Watch: Virtual reality simulator puts Wellington 6m underwater after huge sea level rise

Wellington City Council has developed a virtual reality environment where users can raise the sea level in the capital by up to 6m.

The project was undertaken to help illustrate the projected effects of climate change, with WCC innovation officer Sean Audain telling Stuff it's often easier to show people a problem rather than explain it.

"There's a lot of science that shows us what's going to happen to the oceans or the ice caps there not much science showing what's going to happen to cities," he said.

With just a modest 1m sea level rise, much of Wellington's famed Oriental Parade beach is washed away - at 6m, the waves are lapping at the steps of the Beehive.

WCC Chief Resilience Officer Mike Mendonca said Wellington faces difficult decisions in the future as it looks for ways to push back the inevitably-rising tides.

"We're a long way from making those decisions, but there's no denying the fact that at some time in the future we will have to make some hard calls," Mr Mendonca said.

This simulation shows which parts of Auckland would be underwater at high tide if the sea were to rise by three metres. Source: 1 NEWS

The application took about two years to create and an online version will be available on the WCC website from this afternoon.

'She's got a lovely presence about her' - Paula Bennett praises Jacinda Ardern's skills of communication but says government lacks 'ideas'

She may have been coaxed into it, but National deputy leader Paula Bennett has admitted Prime Minister Jacinda Ardern has a talent for communicating her political message.

The problem, Bennett claims, is there isn't much substance to it.

Speaking on TVNZ's Breakfast today, Bennett was asked to give the biggest achievement and biggest mistake of the Labour-led Government's first six months.

"I think certainly the Prime Minister is a really great communicator, as someone who is struggling for the words," Bennett joked as she tentatively worded her answer.

"She is, and she's pro New Zealand, and it comes across in everything that she does."

But unsurprisingly Bennett was far more fluent when articulating the main shortcoming of this government, in her opinion.

"The downside is they've more or less outsourced government," she said.

"It's like they don't have to do anything or come up with the ideas themselves, they've got 75 working groups now and they aren't able to actually execute a program because they haven't got one.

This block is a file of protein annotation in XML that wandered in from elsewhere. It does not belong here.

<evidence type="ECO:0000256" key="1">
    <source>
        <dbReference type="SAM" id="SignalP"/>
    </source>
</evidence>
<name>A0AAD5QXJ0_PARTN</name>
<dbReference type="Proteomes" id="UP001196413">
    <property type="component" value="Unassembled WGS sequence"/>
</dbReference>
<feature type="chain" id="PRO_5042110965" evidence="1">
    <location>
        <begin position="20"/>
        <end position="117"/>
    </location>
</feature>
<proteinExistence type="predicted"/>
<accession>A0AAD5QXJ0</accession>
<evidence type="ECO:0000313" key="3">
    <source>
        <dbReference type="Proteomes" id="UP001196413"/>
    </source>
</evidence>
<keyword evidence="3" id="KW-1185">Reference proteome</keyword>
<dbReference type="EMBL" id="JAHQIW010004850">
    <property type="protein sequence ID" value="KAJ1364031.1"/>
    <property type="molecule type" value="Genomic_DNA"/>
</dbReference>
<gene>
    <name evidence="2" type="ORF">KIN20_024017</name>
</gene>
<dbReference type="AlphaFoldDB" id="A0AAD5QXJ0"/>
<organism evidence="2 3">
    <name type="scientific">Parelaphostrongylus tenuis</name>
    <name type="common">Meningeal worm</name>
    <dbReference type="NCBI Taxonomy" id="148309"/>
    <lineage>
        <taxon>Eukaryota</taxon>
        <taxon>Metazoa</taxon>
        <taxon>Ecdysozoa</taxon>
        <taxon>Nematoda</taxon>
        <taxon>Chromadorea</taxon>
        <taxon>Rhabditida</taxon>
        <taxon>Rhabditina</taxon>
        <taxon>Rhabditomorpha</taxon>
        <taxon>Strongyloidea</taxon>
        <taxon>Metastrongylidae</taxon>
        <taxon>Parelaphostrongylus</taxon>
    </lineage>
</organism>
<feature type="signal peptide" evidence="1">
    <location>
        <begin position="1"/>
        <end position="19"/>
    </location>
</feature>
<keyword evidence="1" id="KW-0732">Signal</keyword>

"But she's got a lovely presence about her and she does communicate that really well."

National leader Simon Bridges made the same criticism of the government on April 19, pointing out there are more working groups at the moment than Labour MPs.

The National deputy leader was asked to give a highlight and lowlight from the government’s first six months. Source: Breakfast


'Things have got away on us' - Salvation Army says poverty in New Zealand at its worst since the last recession

The Salvation Army is urgently asking for help, saying that the number of "everyday people" in need now is at its worst since the last recession.

The organisation has launched its annual Red Shield appeal, asking people to give more now than ever - because the number of families coming to them for help is unprecedented.

About 336 families go to the Salvation Army per week for help, with about 120,000 people helped per year.

Speaking this morning to TVNZ 1's Breakfast, Salvation Army Head of Welfare Services Major Pam Waugh said 100,000 New Zealand children "are in severe poverty".

"I think things have got away on us - housing prices are just horrendous, rent for people is very difficult to maintain on limited incomes," she said.

"It's not the myth of a benefit family with ten or twelve children, it's everyday people who are struggling.

"Food is the dispensible - you've got to get your rent paid, you've got to keep your power on, and so the things that they go without is the food or the medical costs or basic clothing needs for children.

"You see children coming to school with inadequate clothing .. and they're skipping meals so they don't get a lunch.

"This is becoming a crisis ... we can not normalise it, we've got to take drastic action to change it."

Major Pam Waugh says her organisation believes poverty is becoming a national crisis and drastic action and help is needed. Source: Breakfast